One of the real advantages for personal injury claimants in Washington state is that we as attorneys are able to pursue the full measure of damages on their behalf- including medical bills and wage loss that might have already been (to some degree at least) paid by entities other than the party who did the harm.
But double-dipping is contrary to Washington law. If a claimant is “fully compensated” for their injuries from the sources of recovery available to them, they generally are required to reimburse the entity that paid the bills in the meanwhile before their successful personal injury case concluded. Such entities can include PIP insurers in auto cases, workers compensation carriers, and health insurers. These entities aren't always entitled to full reimbursement (a larger topic we've covered, and will undoubtedly cover again), but when they are entitled to a significant portion of the PI case pie, it can really put the squeeze on the net of a client's recover.
We want our clients to be made whole. When the value of a claim is compromised because of difficulties in establishing what conditions are caused by an injury event, or because the adverse party's liability for the event may be disputed, it is imperative that an attorney attempt to compromise these reimbursement obligations to help put more money in the client's pocket, and thereby facilitate a more just result.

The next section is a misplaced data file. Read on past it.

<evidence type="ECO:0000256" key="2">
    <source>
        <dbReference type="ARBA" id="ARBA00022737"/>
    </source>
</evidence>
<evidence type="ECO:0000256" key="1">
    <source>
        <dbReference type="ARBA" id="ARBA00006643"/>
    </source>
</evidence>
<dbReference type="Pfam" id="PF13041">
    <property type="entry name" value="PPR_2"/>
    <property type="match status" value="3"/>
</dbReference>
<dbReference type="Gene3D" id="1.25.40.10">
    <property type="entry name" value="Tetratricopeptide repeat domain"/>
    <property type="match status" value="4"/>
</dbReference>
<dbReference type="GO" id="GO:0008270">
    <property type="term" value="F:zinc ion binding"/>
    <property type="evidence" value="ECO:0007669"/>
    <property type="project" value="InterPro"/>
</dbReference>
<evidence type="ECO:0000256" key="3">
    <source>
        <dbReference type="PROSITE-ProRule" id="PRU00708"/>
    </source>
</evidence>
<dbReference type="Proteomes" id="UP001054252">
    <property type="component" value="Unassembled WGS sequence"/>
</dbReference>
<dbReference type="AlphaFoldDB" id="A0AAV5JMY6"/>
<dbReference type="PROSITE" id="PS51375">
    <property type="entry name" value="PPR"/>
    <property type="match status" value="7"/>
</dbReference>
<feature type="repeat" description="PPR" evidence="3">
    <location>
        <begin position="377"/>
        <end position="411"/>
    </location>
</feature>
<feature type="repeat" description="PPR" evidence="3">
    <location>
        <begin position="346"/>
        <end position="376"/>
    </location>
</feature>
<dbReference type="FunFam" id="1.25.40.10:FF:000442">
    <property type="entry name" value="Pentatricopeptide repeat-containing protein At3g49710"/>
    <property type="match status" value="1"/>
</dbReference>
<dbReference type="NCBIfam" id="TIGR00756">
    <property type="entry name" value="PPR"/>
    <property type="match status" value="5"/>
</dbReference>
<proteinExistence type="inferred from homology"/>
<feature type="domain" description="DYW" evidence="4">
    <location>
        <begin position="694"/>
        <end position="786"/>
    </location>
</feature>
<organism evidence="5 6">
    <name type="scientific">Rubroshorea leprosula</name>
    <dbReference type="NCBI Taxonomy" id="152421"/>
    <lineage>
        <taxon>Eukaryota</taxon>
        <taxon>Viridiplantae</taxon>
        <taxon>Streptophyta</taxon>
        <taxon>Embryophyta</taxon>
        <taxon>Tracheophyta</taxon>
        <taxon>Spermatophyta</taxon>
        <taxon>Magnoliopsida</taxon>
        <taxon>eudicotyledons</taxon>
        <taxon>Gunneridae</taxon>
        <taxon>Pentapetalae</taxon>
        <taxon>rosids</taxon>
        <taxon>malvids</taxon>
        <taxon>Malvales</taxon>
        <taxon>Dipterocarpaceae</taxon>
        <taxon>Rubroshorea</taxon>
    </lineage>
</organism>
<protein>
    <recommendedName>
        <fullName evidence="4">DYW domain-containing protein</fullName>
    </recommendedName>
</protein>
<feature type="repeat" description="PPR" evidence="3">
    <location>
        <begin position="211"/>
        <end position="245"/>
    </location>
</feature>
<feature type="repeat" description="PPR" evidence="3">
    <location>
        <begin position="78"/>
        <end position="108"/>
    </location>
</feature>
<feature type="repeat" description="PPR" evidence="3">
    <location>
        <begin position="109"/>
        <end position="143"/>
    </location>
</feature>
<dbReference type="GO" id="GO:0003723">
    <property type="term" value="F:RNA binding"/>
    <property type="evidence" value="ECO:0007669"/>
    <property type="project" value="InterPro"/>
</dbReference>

Our attorneys treat this as just part of our job on any case where it is justified. It won't be on some cases. But in many cases it is vital, and in the best interest of all concerned parties. If a worker's compensation carrier stands to recover nothing to reimburse it for the tens or hundreds of thousands of dollars it has paid on a claim, because of the possibility that the worker could lose his case against the allegedly at-fault third party, than it is often in the best interest of the carrier to compromise- to take less than it might be entitled to legally out of a proposed settlement, to put enough money in the worker's pocket to make settlement feasible, while also guaranteeing the carrier some meaningful reimbursement.
Too often this exercise is an afterthought. At our firm, we deal with parties who may be owed money out of a settlement early in the process, before a settlement is completed, to make deals that can work to the advantage of our clients, and lead to a more just and certain result for all.